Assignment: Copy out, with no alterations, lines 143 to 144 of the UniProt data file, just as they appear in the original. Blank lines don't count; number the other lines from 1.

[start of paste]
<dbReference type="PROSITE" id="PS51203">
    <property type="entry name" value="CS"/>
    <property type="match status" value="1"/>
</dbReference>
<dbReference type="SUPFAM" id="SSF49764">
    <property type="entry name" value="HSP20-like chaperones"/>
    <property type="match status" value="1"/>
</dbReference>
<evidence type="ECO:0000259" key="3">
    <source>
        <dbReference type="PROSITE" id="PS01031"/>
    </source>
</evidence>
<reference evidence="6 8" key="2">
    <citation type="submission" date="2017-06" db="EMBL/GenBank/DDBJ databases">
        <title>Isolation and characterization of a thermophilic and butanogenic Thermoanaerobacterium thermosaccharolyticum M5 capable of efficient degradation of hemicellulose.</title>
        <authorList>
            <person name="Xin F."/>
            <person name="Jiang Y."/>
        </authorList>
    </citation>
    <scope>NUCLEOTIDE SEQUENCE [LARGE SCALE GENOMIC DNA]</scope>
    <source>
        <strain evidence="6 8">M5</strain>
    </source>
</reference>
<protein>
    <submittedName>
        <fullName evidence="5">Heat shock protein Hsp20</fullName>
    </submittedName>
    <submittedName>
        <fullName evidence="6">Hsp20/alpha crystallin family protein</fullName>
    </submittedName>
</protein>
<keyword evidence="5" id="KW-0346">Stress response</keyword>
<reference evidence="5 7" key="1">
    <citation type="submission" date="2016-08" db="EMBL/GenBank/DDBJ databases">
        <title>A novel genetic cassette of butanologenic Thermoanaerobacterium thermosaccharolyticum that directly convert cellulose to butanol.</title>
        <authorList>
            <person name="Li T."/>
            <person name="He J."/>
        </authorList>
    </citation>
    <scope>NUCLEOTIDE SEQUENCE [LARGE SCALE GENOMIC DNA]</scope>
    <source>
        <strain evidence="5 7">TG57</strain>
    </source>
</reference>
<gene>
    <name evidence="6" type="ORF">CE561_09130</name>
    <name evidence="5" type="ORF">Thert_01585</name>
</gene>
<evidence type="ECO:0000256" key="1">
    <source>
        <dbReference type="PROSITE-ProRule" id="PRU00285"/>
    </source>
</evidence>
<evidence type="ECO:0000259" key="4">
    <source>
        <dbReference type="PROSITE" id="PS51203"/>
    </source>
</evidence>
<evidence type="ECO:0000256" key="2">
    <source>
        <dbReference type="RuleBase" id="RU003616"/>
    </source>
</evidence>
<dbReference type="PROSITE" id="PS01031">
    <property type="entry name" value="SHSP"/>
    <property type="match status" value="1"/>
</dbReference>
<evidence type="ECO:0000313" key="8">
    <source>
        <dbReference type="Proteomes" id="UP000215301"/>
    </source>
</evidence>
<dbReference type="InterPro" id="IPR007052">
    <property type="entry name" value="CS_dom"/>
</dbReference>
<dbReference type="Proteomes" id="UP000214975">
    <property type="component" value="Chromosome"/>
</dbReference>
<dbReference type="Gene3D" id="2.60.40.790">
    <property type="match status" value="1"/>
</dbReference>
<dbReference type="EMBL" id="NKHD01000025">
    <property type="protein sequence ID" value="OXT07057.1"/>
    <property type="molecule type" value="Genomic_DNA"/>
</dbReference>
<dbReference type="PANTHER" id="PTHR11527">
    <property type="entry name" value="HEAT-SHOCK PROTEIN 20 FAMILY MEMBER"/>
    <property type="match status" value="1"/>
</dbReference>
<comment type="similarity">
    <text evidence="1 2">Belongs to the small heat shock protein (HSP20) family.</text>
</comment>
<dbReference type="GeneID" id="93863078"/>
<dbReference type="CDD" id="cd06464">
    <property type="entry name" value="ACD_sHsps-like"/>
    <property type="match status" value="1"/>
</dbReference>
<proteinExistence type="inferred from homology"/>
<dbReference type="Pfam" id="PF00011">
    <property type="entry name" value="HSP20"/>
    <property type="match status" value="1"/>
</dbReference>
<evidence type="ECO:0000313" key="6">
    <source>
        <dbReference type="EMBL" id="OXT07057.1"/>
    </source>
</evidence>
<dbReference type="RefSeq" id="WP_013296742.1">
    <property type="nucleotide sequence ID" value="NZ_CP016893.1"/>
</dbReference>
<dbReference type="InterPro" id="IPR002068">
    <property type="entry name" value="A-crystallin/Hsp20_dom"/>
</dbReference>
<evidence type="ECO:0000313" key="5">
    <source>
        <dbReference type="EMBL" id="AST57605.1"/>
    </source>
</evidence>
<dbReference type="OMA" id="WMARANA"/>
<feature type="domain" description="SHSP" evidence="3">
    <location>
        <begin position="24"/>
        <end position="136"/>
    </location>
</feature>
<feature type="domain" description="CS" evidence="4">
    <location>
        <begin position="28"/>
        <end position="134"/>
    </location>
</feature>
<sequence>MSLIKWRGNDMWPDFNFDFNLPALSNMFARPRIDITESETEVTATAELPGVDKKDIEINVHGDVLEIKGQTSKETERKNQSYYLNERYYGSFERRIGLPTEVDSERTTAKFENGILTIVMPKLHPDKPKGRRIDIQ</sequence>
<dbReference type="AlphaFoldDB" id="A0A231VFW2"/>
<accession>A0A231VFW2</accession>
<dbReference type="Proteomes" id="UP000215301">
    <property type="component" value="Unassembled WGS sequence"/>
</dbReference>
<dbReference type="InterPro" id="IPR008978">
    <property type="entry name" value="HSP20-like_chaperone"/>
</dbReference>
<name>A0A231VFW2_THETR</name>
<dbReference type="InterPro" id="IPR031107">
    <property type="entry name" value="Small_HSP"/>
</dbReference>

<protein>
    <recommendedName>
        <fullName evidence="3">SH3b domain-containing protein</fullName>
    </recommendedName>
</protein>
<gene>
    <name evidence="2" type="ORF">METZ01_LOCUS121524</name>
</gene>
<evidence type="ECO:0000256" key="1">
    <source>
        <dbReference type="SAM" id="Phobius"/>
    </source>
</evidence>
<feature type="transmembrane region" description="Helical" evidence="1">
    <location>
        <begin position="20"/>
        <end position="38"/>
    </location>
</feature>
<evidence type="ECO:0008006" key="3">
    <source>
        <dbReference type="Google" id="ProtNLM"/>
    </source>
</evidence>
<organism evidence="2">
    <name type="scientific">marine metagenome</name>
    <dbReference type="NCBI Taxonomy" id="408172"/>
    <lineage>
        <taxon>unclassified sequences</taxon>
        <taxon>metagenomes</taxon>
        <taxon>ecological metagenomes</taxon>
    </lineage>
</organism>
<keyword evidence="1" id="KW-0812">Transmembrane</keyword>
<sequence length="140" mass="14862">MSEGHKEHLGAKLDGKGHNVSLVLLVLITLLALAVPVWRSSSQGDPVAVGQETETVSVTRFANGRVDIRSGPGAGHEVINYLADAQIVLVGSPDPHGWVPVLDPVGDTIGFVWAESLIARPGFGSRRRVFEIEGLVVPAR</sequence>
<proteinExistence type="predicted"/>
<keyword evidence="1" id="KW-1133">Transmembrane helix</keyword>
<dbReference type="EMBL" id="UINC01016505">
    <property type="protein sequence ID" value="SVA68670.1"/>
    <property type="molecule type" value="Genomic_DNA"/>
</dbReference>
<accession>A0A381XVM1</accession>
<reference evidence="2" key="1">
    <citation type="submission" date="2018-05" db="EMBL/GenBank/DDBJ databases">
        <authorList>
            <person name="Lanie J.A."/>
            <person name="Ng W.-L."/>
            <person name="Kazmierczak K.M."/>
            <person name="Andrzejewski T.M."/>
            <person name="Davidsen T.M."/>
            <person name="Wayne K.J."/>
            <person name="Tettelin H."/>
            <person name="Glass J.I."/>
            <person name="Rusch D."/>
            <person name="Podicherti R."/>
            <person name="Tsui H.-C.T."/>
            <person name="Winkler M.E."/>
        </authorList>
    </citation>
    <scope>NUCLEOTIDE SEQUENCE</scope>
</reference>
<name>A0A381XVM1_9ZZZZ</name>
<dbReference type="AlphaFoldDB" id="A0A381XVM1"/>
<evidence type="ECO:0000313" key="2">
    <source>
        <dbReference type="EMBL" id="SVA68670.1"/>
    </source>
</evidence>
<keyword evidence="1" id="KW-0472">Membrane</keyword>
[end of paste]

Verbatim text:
    <property type="entry name" value="HSP20-like_chaperone"/>
</dbReference>